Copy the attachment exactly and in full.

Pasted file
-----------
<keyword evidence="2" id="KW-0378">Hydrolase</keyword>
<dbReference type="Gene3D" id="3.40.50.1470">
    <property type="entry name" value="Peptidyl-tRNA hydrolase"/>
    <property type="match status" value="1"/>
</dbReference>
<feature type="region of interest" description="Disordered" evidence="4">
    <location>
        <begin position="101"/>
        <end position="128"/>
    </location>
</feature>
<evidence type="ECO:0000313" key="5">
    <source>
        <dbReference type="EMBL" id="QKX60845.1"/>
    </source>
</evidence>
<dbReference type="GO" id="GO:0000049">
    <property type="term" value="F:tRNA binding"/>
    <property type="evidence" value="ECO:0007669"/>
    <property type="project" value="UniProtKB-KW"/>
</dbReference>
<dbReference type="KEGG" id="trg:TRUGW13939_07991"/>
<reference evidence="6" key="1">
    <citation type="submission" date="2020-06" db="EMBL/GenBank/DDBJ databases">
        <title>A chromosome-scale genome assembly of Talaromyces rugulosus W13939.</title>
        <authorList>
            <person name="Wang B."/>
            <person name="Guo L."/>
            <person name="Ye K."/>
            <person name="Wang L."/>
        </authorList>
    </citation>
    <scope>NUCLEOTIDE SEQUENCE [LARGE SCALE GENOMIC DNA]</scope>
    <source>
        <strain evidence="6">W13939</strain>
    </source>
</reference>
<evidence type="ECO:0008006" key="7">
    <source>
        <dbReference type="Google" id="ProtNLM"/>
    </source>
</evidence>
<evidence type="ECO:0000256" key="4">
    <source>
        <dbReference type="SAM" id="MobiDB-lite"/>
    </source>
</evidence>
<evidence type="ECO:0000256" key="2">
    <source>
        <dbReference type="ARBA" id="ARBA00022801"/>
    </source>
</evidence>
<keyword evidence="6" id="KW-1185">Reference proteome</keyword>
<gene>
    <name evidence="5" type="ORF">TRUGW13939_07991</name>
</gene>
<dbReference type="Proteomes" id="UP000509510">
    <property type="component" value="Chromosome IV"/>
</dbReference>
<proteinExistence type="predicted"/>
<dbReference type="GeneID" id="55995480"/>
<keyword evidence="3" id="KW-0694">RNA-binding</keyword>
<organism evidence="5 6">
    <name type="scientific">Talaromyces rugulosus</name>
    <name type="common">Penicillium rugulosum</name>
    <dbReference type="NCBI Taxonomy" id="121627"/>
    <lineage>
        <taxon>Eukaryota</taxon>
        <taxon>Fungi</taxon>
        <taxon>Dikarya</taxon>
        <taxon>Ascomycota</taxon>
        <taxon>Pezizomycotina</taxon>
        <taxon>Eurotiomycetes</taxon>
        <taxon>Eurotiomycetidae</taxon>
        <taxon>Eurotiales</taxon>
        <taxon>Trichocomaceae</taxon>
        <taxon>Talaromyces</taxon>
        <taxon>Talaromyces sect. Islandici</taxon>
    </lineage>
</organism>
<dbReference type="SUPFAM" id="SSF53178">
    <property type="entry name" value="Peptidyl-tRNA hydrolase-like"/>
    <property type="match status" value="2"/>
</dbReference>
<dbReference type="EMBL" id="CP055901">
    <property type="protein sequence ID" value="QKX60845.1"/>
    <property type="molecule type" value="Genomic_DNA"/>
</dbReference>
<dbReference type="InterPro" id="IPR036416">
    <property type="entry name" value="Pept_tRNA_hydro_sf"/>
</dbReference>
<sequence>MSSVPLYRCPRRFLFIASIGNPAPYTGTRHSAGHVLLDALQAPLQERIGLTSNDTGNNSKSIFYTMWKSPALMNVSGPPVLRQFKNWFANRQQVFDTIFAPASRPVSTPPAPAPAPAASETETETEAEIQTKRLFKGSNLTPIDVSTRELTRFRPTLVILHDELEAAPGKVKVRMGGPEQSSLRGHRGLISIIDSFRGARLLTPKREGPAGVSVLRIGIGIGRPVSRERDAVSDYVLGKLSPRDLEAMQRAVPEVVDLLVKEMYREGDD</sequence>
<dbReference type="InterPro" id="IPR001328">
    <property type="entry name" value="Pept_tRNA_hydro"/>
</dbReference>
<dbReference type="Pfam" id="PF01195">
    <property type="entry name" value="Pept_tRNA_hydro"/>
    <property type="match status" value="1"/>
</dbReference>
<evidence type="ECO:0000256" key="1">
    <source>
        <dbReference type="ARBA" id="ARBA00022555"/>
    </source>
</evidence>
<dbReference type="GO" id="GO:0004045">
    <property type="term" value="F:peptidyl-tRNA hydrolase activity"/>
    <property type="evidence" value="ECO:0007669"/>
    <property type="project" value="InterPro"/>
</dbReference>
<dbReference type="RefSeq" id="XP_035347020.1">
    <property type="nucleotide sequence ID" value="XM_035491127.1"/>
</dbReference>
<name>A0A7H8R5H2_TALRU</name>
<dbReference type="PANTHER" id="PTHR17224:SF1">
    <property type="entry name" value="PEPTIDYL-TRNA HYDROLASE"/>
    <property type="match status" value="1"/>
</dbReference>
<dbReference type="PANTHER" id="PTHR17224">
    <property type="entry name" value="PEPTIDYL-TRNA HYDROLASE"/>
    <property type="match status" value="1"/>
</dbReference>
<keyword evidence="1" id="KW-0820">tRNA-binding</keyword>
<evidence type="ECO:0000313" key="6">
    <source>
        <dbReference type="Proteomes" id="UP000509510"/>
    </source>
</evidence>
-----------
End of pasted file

<keyword evidence="2" id="KW-0378">Hydrolase</keyword>
<dbReference type="Gene3D" id="3.40.50.1470">
    <property type="entry name" value="Peptidyl-tRNA hydrolase"/>
    <property type="match status" value="1"/>
</dbReference>
<feature type="region of interest" description="Disordered" evidence="4">
    <location>
        <begin position="101"/>
        <end position="128"/>
    </location>
</feature>
<evidence type="ECO:0000313" key="5">
    <source>
        <dbReference type="EMBL" id="QKX60845.1"/>
    </source>
</evidence>
<dbReference type="GO" id="GO:0000049">
    <property type="term" value="F:tRNA binding"/>
    <property type="evidence" value="ECO:0007669"/>
    <property type="project" value="UniProtKB-KW"/>
</dbReference>
<dbReference type="KEGG" id="trg:TRUGW13939_07991"/>
<reference evidence="6" key="1">
    <citation type="submission" date="2020-06" db="EMBL/GenBank/DDBJ databases">
        <title>A chromosome-scale genome assembly of Talaromyces rugulosus W13939.</title>
        <authorList>
            <person name="Wang B."/>
            <person name="Guo L."/>
            <person name="Ye K."/>
            <person name="Wang L."/>
        </authorList>
    </citation>
    <scope>NUCLEOTIDE SEQUENCE [LARGE SCALE GENOMIC DNA]</scope>
    <source>
        <strain evidence="6">W13939</strain>
    </source>
</reference>
<evidence type="ECO:0008006" key="7">
    <source>
        <dbReference type="Google" id="ProtNLM"/>
    </source>
</evidence>
<evidence type="ECO:0000256" key="4">
    <source>
        <dbReference type="SAM" id="MobiDB-lite"/>
    </source>
</evidence>
<evidence type="ECO:0000256" key="2">
    <source>
        <dbReference type="ARBA" id="ARBA00022801"/>
    </source>
</evidence>
<keyword evidence="6" id="KW-1185">Reference proteome</keyword>
<gene>
    <name evidence="5" type="ORF">TRUGW13939_07991</name>
</gene>
<dbReference type="Proteomes" id="UP000509510">
    <property type="component" value="Chromosome IV"/>
</dbReference>
<proteinExistence type="predicted"/>
<dbReference type="GeneID" id="55995480"/>
<keyword evidence="3" id="KW-0694">RNA-binding</keyword>
<organism evidence="5 6">
    <name type="scientific">Talaromyces rugulosus</name>
    <name type="common">Penicillium rugulosum</name>
    <dbReference type="NCBI Taxonomy" id="121627"/>
    <lineage>
        <taxon>Eukaryota</taxon>
        <taxon>Fungi</taxon>
        <taxon>Dikarya</taxon>
        <taxon>Ascomycota</taxon>
        <taxon>Pezizomycotina</taxon>
        <taxon>Eurotiomycetes</taxon>
        <taxon>Eurotiomycetidae</taxon>
        <taxon>Eurotiales</taxon>
        <taxon>Trichocomaceae</taxon>
        <taxon>Talaromyces</taxon>
        <taxon>Talaromyces sect. Islandici</taxon>
    </lineage>
</organism>
<dbReference type="SUPFAM" id="SSF53178">
    <property type="entry name" value="Peptidyl-tRNA hydrolase-like"/>
    <property type="match status" value="2"/>
</dbReference>
<dbReference type="EMBL" id="CP055901">
    <property type="protein sequence ID" value="QKX60845.1"/>
    <property type="molecule type" value="Genomic_DNA"/>
</dbReference>
<dbReference type="InterPro" id="IPR036416">
    <property type="entry name" value="Pept_tRNA_hydro_sf"/>
</dbReference>
<sequence>MSSVPLYRCPRRFLFIASIGNPAPYTGTRHSAGHVLLDALQAPLQERIGLTSNDTGNNSKSIFYTMWKSPALMNVSGPPVLRQFKNWFANRQQVFDTIFAPASRPVSTPPAPAPAPAASETETETEAEIQTKRLFKGSNLTPIDVSTRELTRFRPTLVILHDELEAAPGKVKVRMGGPEQSSLRGHRGLISIIDSFRGARLLTPKREGPAGVSVLRIGIGIGRPVSRERDAVSDYVLGKLSPRDLEAMQRAVPEVVDLLVKEMYREGDD</sequence>
<dbReference type="InterPro" id="IPR001328">
    <property type="entry name" value="Pept_tRNA_hydro"/>
</dbReference>
<dbReference type="Pfam" id="PF01195">
    <property type="entry name" value="Pept_tRNA_hydro"/>
    <property type="match status" value="1"/>
</dbReference>
<evidence type="ECO:0000256" key="1">
    <source>
        <dbReference type="ARBA" id="ARBA00022555"/>
    </source>
</evidence>
<dbReference type="GO" id="GO:0004045">
    <property type="term" value="F:peptidyl-tRNA hydrolase activity"/>
    <property type="evidence" value="ECO:0007669"/>
    <property type="project" value="InterPro"/>
</dbReference>
<dbReference type="RefSeq" id="XP_035347020.1">
    <property type="nucleotide sequence ID" value="XM_035491127.1"/>
</dbReference>
<name>A0A7H8R5H2_TALRU</name>
<dbReference type="PANTHER" id="PTHR17224:SF1">
    <property type="entry name" value="PEPTIDYL-TRNA HYDROLASE"/>
    <property type="match status" value="1"/>
</dbReference>
<dbReference type="PANTHER" id="PTHR17224">
    <property type="entry name" value="PEPTIDYL-TRNA HYDROLASE"/>
    <property type="match status" value="1"/>
</dbReference>
<keyword evidence="1" id="KW-0820">tRNA-binding</keyword>
<evidence type="ECO:0000313" key="6">
    <source>
        <dbReference type="Proteomes" id="UP000509510"/>
    </source>
</evidence>